my career in the 1990’s had been dominated by America’s involvement with Iraq.
In August 1990, I’d co-written the warning cable that triggered the deployment of American forces to Saudi Arabia.
Analysts universally hated writing baselines: they were time-consuming and there was no real reward from management for doing them well. Nevertheless, they were perhaps the single most important products produced by NPIC analysts. Without current, accurate baselines on targets, it was difficult to determine if the activity you were observing was benign or threatening. Some managers placed incredible pressure on analysts to ensure a “zero due baseline” figure. In order to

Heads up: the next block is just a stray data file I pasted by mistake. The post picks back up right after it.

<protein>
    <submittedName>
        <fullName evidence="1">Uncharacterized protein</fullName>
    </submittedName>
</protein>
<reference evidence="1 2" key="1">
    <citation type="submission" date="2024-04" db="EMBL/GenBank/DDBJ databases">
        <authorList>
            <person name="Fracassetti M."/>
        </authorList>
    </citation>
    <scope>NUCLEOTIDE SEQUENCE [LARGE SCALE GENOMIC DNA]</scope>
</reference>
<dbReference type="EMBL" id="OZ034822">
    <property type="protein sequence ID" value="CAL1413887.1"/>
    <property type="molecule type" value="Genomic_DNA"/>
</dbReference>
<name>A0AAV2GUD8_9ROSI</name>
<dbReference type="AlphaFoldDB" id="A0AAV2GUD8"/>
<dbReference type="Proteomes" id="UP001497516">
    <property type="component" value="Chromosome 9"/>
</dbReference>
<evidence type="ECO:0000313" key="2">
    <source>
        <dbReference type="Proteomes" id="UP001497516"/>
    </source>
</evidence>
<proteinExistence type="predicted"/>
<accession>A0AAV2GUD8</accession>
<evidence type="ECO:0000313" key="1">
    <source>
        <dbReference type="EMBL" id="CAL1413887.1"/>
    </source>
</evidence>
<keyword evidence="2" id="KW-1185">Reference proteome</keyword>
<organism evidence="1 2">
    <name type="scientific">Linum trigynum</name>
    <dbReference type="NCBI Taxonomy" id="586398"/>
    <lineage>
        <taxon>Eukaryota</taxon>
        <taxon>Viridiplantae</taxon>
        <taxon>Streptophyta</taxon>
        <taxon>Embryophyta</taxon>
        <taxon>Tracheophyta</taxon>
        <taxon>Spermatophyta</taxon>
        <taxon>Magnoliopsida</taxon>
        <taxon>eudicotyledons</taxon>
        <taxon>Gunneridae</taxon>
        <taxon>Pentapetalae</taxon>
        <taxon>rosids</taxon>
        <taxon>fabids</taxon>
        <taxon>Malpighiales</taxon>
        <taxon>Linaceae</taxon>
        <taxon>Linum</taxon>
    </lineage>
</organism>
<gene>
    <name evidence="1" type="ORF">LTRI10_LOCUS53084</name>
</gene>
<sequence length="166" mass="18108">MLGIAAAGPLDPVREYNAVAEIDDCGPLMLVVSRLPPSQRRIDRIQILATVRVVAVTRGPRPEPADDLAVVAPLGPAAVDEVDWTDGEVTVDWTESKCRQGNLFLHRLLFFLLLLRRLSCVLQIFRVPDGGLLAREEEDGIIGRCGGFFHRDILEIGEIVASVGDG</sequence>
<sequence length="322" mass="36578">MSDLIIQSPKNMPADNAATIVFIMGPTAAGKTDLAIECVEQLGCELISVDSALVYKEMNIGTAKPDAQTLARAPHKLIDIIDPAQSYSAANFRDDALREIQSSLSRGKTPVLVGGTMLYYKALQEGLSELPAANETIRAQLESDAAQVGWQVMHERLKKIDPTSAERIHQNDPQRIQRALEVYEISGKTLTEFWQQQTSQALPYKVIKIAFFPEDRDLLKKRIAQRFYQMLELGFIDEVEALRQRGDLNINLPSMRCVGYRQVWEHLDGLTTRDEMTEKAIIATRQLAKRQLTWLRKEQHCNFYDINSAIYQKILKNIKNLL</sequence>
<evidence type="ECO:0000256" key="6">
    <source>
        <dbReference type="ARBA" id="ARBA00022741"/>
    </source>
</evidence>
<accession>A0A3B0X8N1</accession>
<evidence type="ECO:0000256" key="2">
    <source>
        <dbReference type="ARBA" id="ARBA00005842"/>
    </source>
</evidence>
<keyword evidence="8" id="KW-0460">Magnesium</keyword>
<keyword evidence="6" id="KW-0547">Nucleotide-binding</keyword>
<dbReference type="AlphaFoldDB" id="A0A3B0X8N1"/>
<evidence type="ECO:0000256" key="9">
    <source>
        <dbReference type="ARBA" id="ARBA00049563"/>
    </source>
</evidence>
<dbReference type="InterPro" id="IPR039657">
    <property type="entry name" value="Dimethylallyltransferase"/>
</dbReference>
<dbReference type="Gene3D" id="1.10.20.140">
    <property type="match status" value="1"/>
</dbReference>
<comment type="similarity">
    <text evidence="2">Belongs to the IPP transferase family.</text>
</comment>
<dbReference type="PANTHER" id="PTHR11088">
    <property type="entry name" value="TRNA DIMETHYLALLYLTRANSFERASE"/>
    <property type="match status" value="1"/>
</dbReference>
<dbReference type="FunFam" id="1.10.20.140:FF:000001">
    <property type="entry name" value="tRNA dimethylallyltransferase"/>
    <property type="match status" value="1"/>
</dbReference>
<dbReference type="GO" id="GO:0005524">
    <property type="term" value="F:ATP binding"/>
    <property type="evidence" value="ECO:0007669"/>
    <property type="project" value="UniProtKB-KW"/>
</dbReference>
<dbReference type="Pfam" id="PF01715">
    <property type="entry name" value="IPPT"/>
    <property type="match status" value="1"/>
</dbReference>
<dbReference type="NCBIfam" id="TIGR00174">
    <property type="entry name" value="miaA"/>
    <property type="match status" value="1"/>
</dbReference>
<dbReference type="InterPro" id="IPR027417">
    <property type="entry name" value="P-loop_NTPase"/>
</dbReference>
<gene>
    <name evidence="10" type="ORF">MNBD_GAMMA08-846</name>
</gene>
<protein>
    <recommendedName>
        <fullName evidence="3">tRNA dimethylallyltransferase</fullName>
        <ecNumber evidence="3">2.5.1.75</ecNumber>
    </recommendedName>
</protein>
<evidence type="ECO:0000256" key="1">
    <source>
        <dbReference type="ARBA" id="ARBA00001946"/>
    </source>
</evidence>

keep their managers at bay, some analysts would simply “bring a baseline forward.” This involved changing the date of the baseline without verifying the accuracy of the report through careful examination of the previous year’s film, as NPIC regulations required. Not only was this practice professionally unethical, it gave NPIC’s customers the false impression that no changes had occurred at a given targeted facility. Since NPIC baselines were often used for arms control monitoring and military targeting purposes, outdated baseline reports could have a serious impact on U.S. foreign relations...